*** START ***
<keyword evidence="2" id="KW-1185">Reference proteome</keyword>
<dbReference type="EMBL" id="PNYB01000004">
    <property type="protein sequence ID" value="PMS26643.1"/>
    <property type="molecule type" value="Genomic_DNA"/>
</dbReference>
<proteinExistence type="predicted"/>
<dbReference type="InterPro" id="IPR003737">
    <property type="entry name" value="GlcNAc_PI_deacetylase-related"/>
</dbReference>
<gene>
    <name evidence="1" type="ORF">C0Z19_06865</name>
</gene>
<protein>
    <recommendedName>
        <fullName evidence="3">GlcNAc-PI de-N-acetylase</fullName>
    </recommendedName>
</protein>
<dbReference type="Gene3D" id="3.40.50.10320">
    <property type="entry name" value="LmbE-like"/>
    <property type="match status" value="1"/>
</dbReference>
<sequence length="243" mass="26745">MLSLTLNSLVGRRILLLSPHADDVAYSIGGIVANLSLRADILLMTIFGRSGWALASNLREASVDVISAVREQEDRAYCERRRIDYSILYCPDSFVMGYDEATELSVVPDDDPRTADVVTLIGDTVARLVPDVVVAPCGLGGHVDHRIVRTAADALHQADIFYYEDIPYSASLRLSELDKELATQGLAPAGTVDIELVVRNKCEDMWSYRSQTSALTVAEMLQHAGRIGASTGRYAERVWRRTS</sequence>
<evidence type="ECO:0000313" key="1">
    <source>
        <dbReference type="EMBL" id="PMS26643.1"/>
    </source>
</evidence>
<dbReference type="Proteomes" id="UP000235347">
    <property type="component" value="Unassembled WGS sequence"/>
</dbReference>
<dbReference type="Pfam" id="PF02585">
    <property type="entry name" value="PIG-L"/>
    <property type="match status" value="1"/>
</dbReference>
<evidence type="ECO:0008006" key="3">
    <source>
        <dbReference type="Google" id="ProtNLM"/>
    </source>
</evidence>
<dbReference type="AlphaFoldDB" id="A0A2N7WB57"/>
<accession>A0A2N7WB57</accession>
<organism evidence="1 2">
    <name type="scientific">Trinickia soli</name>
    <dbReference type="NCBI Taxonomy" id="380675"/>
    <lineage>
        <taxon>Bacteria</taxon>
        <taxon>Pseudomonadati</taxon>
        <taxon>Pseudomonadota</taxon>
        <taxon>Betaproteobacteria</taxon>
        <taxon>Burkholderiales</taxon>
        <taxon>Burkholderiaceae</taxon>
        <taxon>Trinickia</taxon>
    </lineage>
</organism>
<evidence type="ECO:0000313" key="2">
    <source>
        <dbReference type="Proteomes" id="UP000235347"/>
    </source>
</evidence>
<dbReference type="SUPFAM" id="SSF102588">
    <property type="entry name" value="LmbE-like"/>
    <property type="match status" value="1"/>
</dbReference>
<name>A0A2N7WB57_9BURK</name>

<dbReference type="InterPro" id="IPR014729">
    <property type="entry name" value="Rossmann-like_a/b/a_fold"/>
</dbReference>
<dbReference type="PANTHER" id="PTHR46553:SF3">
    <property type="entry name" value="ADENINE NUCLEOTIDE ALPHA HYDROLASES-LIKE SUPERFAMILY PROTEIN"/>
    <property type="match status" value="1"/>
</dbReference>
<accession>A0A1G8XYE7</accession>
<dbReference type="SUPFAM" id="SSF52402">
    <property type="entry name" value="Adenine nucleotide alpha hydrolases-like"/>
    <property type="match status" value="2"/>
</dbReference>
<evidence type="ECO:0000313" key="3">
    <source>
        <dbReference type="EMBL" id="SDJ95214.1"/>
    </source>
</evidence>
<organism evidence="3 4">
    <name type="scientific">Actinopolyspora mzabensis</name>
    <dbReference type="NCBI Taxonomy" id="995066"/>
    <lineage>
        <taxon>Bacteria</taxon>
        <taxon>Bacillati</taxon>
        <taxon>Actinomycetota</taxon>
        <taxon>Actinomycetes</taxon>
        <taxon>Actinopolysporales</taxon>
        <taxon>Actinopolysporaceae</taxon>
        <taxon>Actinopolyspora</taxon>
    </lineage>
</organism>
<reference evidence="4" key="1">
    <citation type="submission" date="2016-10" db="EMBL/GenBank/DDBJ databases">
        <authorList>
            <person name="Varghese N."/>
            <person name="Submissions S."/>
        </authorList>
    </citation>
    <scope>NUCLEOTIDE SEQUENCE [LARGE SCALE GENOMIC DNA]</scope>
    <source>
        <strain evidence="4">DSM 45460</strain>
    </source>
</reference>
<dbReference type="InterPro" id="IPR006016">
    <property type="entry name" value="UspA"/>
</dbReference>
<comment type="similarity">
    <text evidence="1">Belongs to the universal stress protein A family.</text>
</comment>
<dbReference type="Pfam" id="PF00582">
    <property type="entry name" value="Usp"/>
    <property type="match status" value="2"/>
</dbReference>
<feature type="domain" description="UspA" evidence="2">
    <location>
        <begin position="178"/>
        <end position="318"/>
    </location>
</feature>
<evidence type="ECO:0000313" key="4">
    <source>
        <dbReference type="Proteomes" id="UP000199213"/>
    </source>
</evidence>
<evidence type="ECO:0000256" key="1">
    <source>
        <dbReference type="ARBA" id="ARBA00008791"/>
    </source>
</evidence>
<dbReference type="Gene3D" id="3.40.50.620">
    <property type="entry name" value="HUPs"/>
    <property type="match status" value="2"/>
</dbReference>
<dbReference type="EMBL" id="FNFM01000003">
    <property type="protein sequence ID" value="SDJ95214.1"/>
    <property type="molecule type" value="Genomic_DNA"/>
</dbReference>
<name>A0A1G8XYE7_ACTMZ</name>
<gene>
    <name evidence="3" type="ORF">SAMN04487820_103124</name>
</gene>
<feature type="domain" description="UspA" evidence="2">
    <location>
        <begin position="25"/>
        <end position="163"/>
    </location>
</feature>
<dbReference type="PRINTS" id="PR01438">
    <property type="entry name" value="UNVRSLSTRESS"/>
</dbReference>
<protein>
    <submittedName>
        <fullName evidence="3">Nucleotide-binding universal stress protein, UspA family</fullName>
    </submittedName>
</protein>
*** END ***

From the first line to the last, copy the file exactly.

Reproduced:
<keyword evidence="2" id="KW-1185">Reference proteome</keyword>
<dbReference type="EMBL" id="PNYB01000004">
    <property type="protein sequence ID" value="PMS26643.1"/>
    <property type="molecule type" value="Genomic_DNA"/>
</dbReference>
<proteinExistence type="predicted"/>
<dbReference type="InterPro" id="IPR003737">
    <property type="entry name" value="GlcNAc_PI_deacetylase-related"/>
</dbReference>
<gene>
    <name evidence="1" type="ORF">C0Z19_06865</name>
</gene>
<protein>
    <recommendedName>
        <fullName evidence="3">GlcNAc-PI de-N-acetylase</fullName>
    </recommendedName>
</protein>
<dbReference type="Gene3D" id="3.40.50.10320">
    <property type="entry name" value="LmbE-like"/>
    <property type="match status" value="1"/>
</dbReference>
<sequence length="243" mass="26745">MLSLTLNSLVGRRILLLSPHADDVAYSIGGIVANLSLRADILLMTIFGRSGWALASNLREASVDVISAVREQEDRAYCERRRIDYSILYCPDSFVMGYDEATELSVVPDDDPRTADVVTLIGDTVARLVPDVVVAPCGLGGHVDHRIVRTAADALHQADIFYYEDIPYSASLRLSELDKELATQGLAPAGTVDIELVVRNKCEDMWSYRSQTSALTVAEMLQHAGRIGASTGRYAERVWRRTS</sequence>
<evidence type="ECO:0000313" key="1">
    <source>
        <dbReference type="EMBL" id="PMS26643.1"/>
    </source>
</evidence>
<dbReference type="Proteomes" id="UP000235347">
    <property type="component" value="Unassembled WGS sequence"/>
</dbReference>
<dbReference type="Pfam" id="PF02585">
    <property type="entry name" value="PIG-L"/>
    <property type="match status" value="1"/>
</dbReference>
<evidence type="ECO:0008006" key="3">
    <source>
        <dbReference type="Google" id="ProtNLM"/>
    </source>
</evidence>
<dbReference type="AlphaFoldDB" id="A0A2N7WB57"/>
<accession>A0A2N7WB57</accession>
<organism evidence="1 2">
    <name type="scientific">Trinickia soli</name>
    <dbReference type="NCBI Taxonomy" id="380675"/>
    <lineage>
        <taxon>Bacteria</taxon>
        <taxon>Pseudomonadati</taxon>
        <taxon>Pseudomonadota</taxon>
        <taxon>Betaproteobacteria</taxon>
        <taxon>Burkholderiales</taxon>
        <taxon>Burkholderiaceae</taxon>
        <taxon>Trinickia</taxon>
    </lineage>
</organism>
<evidence type="ECO:0000313" key="2">
    <source>
        <dbReference type="Proteomes" id="UP000235347"/>
    </source>
</evidence>
<dbReference type="SUPFAM" id="SSF102588">
    <property type="entry name" value="LmbE-like"/>
    <property type="match status" value="1"/>
</dbReference>
<name>A0A2N7WB57_9BURK</name>

<dbReference type="InterPro" id="IPR014729">
    <property type="entry name" value="Rossmann-like_a/b/a_fold"/>
</dbReference>
<dbReference type="PANTHER" id="PTHR46553:SF3">
    <property type="entry name" value="ADENINE NUCLEOTIDE ALPHA HYDROLASES-LIKE SUPERFAMILY PROTEIN"/>
    <property type="match status" value="1"/>
</dbReference>
<accession>A0A1G8XYE7</accession>
<dbReference type="SUPFAM" id="SSF52402">
    <property type="entry name" value="Adenine nucleotide alpha hydrolases-like"/>
    <property type="match status" value="2"/>
</dbReference>
<evidence type="ECO:0000313" key="3">
    <source>
        <dbReference type="EMBL" id="SDJ95214.1"/>
    </source>
</evidence>
<organism evidence="3 4">
    <name type="scientific">Actinopolyspora mzabensis</name>
    <dbReference type="NCBI Taxonomy" id="995066"/>
    <lineage>
        <taxon>Bacteria</taxon>
        <taxon>Bacillati</taxon>
        <taxon>Actinomycetota</taxon>
        <taxon>Actinomycetes</taxon>
        <taxon>Actinopolysporales</taxon>
        <taxon>Actinopolysporaceae</taxon>
        <taxon>Actinopolyspora</taxon>
    </lineage>
</organism>
<reference evidence="4" key="1">
    <citation type="submission" date="2016-10" db="EMBL/GenBank/DDBJ databases">
        <authorList>
            <person name="Varghese N."/>
            <person name="Submissions S."/>
        </authorList>
    </citation>
    <scope>NUCLEOTIDE SEQUENCE [LARGE SCALE GENOMIC DNA]</scope>
    <source>
        <strain evidence="4">DSM 45460</strain>
    </source>
</reference>
<dbReference type="InterPro" id="IPR006016">
    <property type="entry name" value="UspA"/>
</dbReference>
<comment type="similarity">
    <text evidence="1">Belongs to the universal stress protein A family.</text>
</comment>
<dbReference type="Pfam" id="PF00582">
    <property type="entry name" value="Usp"/>
    <property type="match status" value="2"/>
</dbReference>
<feature type="domain" description="UspA" evidence="2">
    <location>
        <begin position="178"/>
        <end position="318"/>
    </location>
</feature>
<evidence type="ECO:0000313" key="4">
    <source>
        <dbReference type="Proteomes" id="UP000199213"/>
    </source>
</evidence>
<evidence type="ECO:0000256" key="1">
    <source>
        <dbReference type="ARBA" id="ARBA00008791"/>
    </source>
</evidence>
<dbReference type="Gene3D" id="3.40.50.620">
    <property type="entry name" value="HUPs"/>
    <property type="match status" value="2"/>
</dbReference>
<dbReference type="EMBL" id="FNFM01000003">
    <property type="protein sequence ID" value="SDJ95214.1"/>
    <property type="molecule type" value="Genomic_DNA"/>
</dbReference>
<name>A0A1G8XYE7_ACTMZ</name>
<gene>
    <name evidence="3" type="ORF">SAMN04487820_103124</name>
</gene>
<feature type="domain" description="UspA" evidence="2">
    <location>
        <begin position="25"/>
        <end position="163"/>
    </location>
</feature>
<dbReference type="PRINTS" id="PR01438">
    <property type="entry name" value="UNVRSLSTRESS"/>
</dbReference>
<protein>
    <submittedName>
        <fullName evidence="3">Nucleotide-binding universal stress protein, UspA family</fullName>
    </submittedName>
</protein>